It’s an old topic but with Sean’s engine swap story elsewhere in this issue, we thought it would be a good refresher to show the main ingredients for a K- or B-series swap. While several years ago a K-series swap might have been new territory, today both swaps have been proven a thousand times over and over again. So forget worrying if it’s going to fit or be reliable. It will as long as you get the right gear and do some basic homework. If you’re new to the topic, it’s always best to consult your local Honda guru or the listed specialists below to ensure you have all the right parts to make your swap a success.
First off, the B-series isn’t as powerful and new as the K but it’s more affordable and will net you 200whp naturally-aspirated or 300+whp with a bolt-on turbo upgrade. The four-cylinder DOHC VTEC engine came in a 1.6- to 1.8-liter and was rated from 160-200hp. While offered in almost all Civics and Integras in Japan, they were a little harder to come by here in the States, only equipped in Integras and a couple different model Civics. But because the motor was available here, it’s easier to get CARB-approved. You can pick up a basic B-series nowadays for around a grand but the more attractive motors will run you a bit more like the imported JDM models.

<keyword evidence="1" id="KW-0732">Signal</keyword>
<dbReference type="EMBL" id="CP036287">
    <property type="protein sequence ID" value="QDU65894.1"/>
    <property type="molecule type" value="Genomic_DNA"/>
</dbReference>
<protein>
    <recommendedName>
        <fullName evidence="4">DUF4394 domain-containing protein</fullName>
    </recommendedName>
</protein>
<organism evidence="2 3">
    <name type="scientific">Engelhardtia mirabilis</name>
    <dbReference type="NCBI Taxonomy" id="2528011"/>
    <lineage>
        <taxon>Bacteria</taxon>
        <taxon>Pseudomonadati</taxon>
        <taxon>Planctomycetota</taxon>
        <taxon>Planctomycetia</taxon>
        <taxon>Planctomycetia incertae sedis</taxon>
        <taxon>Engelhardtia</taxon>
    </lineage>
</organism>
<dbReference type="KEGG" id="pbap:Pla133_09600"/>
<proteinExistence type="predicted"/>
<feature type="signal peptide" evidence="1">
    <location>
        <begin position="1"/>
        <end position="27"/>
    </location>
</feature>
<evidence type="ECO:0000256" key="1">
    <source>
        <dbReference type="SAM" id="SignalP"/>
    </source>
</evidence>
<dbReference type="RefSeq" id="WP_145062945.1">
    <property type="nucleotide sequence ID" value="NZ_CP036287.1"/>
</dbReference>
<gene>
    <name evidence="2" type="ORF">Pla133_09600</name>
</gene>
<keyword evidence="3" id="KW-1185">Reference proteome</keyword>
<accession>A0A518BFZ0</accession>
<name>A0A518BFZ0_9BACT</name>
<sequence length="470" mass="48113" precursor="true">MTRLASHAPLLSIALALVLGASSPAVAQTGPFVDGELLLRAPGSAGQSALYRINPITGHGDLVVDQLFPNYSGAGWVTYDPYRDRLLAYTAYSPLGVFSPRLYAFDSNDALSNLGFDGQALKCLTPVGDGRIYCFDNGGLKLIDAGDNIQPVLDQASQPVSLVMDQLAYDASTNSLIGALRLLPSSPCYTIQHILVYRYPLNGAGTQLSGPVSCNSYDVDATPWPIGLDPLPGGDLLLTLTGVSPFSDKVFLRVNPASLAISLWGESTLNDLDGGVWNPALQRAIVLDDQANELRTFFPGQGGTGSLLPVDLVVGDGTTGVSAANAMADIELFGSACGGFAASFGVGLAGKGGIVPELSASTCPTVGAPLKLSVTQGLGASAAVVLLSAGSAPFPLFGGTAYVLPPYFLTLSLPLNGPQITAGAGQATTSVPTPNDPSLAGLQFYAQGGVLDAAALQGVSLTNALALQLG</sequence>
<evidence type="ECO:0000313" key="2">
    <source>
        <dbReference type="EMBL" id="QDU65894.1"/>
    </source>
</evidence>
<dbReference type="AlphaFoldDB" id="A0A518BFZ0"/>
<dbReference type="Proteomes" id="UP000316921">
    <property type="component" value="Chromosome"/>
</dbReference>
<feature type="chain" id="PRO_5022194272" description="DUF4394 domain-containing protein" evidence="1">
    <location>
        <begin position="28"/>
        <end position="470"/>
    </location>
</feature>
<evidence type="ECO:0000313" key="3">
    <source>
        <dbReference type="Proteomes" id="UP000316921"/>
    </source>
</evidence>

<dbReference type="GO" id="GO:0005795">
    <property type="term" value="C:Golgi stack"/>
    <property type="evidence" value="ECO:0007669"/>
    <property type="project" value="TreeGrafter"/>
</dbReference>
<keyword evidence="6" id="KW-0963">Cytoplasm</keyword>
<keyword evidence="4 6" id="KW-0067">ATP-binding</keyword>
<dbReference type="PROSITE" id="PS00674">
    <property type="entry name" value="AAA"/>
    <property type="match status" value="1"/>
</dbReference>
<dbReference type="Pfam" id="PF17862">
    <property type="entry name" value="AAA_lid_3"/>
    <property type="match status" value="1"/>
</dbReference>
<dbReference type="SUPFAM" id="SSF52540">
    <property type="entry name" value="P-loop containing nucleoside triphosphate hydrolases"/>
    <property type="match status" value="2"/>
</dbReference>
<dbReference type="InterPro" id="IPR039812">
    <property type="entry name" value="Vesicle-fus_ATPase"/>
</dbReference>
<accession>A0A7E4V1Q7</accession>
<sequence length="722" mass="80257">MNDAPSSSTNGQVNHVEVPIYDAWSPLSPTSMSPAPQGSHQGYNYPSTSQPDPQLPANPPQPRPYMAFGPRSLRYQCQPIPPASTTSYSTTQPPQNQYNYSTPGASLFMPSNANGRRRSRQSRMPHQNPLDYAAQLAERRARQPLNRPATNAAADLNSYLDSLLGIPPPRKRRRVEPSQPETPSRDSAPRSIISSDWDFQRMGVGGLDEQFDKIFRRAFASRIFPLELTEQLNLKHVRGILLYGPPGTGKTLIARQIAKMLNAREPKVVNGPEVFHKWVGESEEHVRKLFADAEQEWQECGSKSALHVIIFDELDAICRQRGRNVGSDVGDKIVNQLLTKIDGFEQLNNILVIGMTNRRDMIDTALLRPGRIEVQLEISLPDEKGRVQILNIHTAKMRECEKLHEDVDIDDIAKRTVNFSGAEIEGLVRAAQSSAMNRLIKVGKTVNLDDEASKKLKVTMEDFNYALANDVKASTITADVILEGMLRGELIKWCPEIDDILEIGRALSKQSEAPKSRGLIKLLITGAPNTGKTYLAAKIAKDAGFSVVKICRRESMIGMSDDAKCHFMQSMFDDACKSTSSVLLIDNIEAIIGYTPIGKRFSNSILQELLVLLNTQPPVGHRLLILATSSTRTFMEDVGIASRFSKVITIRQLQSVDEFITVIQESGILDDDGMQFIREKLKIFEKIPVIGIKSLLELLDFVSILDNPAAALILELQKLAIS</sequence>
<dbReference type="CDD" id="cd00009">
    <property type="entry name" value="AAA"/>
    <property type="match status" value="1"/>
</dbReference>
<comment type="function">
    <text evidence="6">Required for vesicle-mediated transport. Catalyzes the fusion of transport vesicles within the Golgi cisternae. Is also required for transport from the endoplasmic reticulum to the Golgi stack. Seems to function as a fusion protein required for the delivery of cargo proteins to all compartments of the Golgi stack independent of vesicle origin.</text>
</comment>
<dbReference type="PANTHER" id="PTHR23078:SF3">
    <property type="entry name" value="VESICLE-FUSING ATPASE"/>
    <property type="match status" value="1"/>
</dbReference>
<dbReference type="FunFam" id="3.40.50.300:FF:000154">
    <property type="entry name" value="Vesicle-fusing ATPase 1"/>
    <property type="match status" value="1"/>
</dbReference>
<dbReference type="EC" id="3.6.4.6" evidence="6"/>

After Honda retired the B-series, the K-series took over with cars such as the RSX, TSX, Civic Si and Accord. Still one of the best transverse naturally-aspirated four-cylinders around, it makes about 160-220hp. It’s become a very easy and proven swap, and with the addition of some basic bolt-ons, you can have a 250whp K20. Priced at a higher premium compared to the B-series, engine costs ranged up to five grand for a pristine motor—but well worth it if you have the coin.
5 Key Ingredients
The best and cheapest way to find a K- or B-series is by checking out the sale ads on your favorite Honda forum. Also check places like Craigslist and local junkyards, too. For JDM motors, you can hit up importers like Zerolift Autolab (zerolift.com) and JDM Engine Depot (jdmenginedepot.com). But here are some other must-have engine parts you’ll need.
The next piece of the puzzle is to make sure you have all the proper drivetrain components (if it already isn’t included when you pick up the motor). But remember, you’ll need the half-shaft, shift linkage and proper axles for the swap.
Shifter Mounting Kit
How Much: $125
Can’t use the factory mounts because the motor wasn’t intended for every Honda chassis. Duh! But now you can find tailored mounts for almost every Honda and Acura model including the Integra AV/DA/DC, Civic EA/EF/EG/EK, Accord and more. There are also variations on durometers (stiffness) and colors so check with each mount supplier.
One of the key components to a successful swap is the wiring harness to make the motor in your applicable chassis work. After all, you’ll want all your gauges and ancillaries to be running like factory. The ECU is also important to ensure your motor runs like a champ whether you’re sticking to just bolt-ons or forced induction.
How Much: from $595
Fueling & Cooling
The final things you’ve got to worry about are keepin’ the motor fueled and cooled. You won’t need to do too much to the fueling except a new fuel rail. As for the cooling, you’ll need a radiator. There are plenty of different options from full- to half-size models as well as tucked radiators to keep the bay minimal.